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Doctor shares safe and healthy tip for keeping your produce fresh for longer: 'I've been doing it all wrong'

If you spend your hard-earned money on fresh produce, you probably hate to see it wasted at the end of the week.

Keep produce fresh longer

Photo Credit: @ jeanniejacobs / Instagram

If you spend your hard-earned money on fresh produce, you probably hate to see it wasted at the end of the week. Sometimes, as much as we try, there are always some fruits and veggies that go bad before we can eat them.

Luckily, Instagrammer Dr. Jeannie Jacobs (@jeanniejacobs) has a slew of tips to keep your produce fresh for longer while saving money and the planet.

The Scoop

The first step starts before you even put your groceries in your fridge. Jeannie advises to keep your fridge at 34-40 degrees, which is the perfect temperature for produce. She also says not to fully fill your fridge if you can, as a slightly empty fridge is cooler than an overstuffed one. 

If you have crisper drawers in your fridge, monitor their humidity. Leafy veggies, like kale and lettuce, need more humidity, while fruits and other vegetables need less. For some fruits and veggies, storing them outside the fridge at room temperature is actually best.

Also keep in mind that fruits and veggies should be stored separately. Fruits release ethylene gas, which speeds up ripening of nearby produce. Jeannie says ethylene gas absorbers are a must to mitigate any overripening. Plastic bags also cause produce to go bad quicker.

Don't forget to clean your fridge, too. Not only does this remind you of all the food you have in there, but it also keeps the fridge running at peak performance.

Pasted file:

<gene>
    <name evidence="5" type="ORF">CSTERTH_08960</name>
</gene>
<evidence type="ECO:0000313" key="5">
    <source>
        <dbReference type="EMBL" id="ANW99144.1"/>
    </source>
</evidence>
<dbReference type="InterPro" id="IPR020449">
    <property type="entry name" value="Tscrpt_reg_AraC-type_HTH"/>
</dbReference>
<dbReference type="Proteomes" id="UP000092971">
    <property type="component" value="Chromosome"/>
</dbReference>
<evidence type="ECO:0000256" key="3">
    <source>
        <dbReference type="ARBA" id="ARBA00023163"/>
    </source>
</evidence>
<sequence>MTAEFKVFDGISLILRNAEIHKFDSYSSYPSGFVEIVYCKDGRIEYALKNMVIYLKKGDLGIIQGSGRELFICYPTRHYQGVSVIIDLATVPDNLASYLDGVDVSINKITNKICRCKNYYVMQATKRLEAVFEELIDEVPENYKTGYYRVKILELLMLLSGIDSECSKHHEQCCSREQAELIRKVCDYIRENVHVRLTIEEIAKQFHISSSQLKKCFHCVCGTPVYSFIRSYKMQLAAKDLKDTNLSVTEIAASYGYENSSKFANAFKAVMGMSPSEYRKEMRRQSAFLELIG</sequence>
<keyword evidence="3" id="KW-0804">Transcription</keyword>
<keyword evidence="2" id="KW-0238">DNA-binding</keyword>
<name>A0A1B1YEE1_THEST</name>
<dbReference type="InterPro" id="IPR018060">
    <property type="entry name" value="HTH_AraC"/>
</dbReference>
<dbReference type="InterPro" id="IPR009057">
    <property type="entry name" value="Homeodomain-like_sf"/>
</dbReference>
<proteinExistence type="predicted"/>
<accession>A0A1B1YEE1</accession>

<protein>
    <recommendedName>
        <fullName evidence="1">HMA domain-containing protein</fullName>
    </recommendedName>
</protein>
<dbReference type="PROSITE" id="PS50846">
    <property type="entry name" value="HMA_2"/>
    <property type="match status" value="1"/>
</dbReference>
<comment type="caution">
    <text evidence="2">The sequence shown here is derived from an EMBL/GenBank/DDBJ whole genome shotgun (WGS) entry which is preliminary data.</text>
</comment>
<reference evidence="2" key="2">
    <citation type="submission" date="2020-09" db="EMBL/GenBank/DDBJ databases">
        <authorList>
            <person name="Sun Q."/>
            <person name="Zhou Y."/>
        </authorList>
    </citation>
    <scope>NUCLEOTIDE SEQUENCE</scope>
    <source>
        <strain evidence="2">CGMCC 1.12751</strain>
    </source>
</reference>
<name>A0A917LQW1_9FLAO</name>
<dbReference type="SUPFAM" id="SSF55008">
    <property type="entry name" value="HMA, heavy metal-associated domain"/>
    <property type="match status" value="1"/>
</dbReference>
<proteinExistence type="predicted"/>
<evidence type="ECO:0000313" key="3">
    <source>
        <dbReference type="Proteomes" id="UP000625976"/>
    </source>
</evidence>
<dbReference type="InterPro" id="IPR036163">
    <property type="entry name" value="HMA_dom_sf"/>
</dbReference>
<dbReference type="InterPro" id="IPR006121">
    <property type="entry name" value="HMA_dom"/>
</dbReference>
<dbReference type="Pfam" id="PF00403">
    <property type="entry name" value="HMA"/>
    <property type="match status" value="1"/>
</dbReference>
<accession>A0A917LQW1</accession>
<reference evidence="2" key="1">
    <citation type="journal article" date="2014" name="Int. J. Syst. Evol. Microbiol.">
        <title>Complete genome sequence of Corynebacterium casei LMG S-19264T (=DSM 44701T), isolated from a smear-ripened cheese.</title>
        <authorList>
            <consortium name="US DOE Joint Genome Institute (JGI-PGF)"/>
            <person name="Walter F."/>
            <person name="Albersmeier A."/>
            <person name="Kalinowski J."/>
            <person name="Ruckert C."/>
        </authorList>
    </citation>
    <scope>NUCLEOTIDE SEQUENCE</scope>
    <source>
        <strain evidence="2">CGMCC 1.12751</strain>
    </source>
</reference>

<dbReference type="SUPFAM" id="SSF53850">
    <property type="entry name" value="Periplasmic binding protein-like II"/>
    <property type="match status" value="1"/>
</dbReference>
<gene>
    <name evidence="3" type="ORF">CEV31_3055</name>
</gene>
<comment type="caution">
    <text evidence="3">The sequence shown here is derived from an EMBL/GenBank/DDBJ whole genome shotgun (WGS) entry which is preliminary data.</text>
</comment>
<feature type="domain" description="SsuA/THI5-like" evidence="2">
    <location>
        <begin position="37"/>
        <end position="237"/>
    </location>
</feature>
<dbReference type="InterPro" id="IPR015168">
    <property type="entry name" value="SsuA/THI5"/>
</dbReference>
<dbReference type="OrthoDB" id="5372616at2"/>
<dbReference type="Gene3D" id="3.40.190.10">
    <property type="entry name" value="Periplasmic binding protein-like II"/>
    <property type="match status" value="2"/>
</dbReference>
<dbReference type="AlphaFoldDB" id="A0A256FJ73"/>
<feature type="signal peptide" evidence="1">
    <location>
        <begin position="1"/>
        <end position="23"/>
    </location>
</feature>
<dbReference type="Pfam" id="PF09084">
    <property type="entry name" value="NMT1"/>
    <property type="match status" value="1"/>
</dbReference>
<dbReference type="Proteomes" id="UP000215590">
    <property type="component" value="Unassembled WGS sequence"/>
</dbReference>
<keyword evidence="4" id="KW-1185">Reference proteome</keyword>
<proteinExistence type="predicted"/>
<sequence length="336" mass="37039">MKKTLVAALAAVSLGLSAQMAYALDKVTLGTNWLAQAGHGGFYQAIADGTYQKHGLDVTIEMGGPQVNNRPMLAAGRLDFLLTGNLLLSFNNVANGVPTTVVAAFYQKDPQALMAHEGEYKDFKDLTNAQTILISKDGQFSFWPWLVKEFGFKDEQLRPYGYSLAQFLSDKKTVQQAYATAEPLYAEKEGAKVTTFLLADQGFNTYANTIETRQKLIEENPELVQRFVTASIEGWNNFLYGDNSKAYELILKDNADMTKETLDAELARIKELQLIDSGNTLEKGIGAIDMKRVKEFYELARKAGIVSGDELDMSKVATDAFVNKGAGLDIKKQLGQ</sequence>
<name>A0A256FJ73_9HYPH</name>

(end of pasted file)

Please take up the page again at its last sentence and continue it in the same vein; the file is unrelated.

Lastly, Jeannie advises to reduce waste by not overbuying produce. Follow her golden rule of "first in, first out," and you'll be on your way to reducing food waste. 

How it's helping

Cutting down food waste is one of the best ways to save money and reduce your environmental impact. In fact, 30% of all food in the United States is wasted at the consumer level. 

When food is wasted, money, time, and resources are also wasted. In the United States, it's estimated that wasted food costs on average $7.77 per person. Food waste also impacts the environment, as trashed food means that all the fertilizers, land, energy, and water used to grow the food was wasted as well.

What everyone's saying

As many people struggle to keep their produce fresh, it's easy to see why Jeannie's followers are loving these tips. One commenter said: "So much good information! Thank you!" Another admitted: "Thanks for this info … I've been doing it all wrong!" 

Others are sharing their own tips, like one commenter who said they buy "bins and a turntable and reorganized [their] fridge a few months ago."

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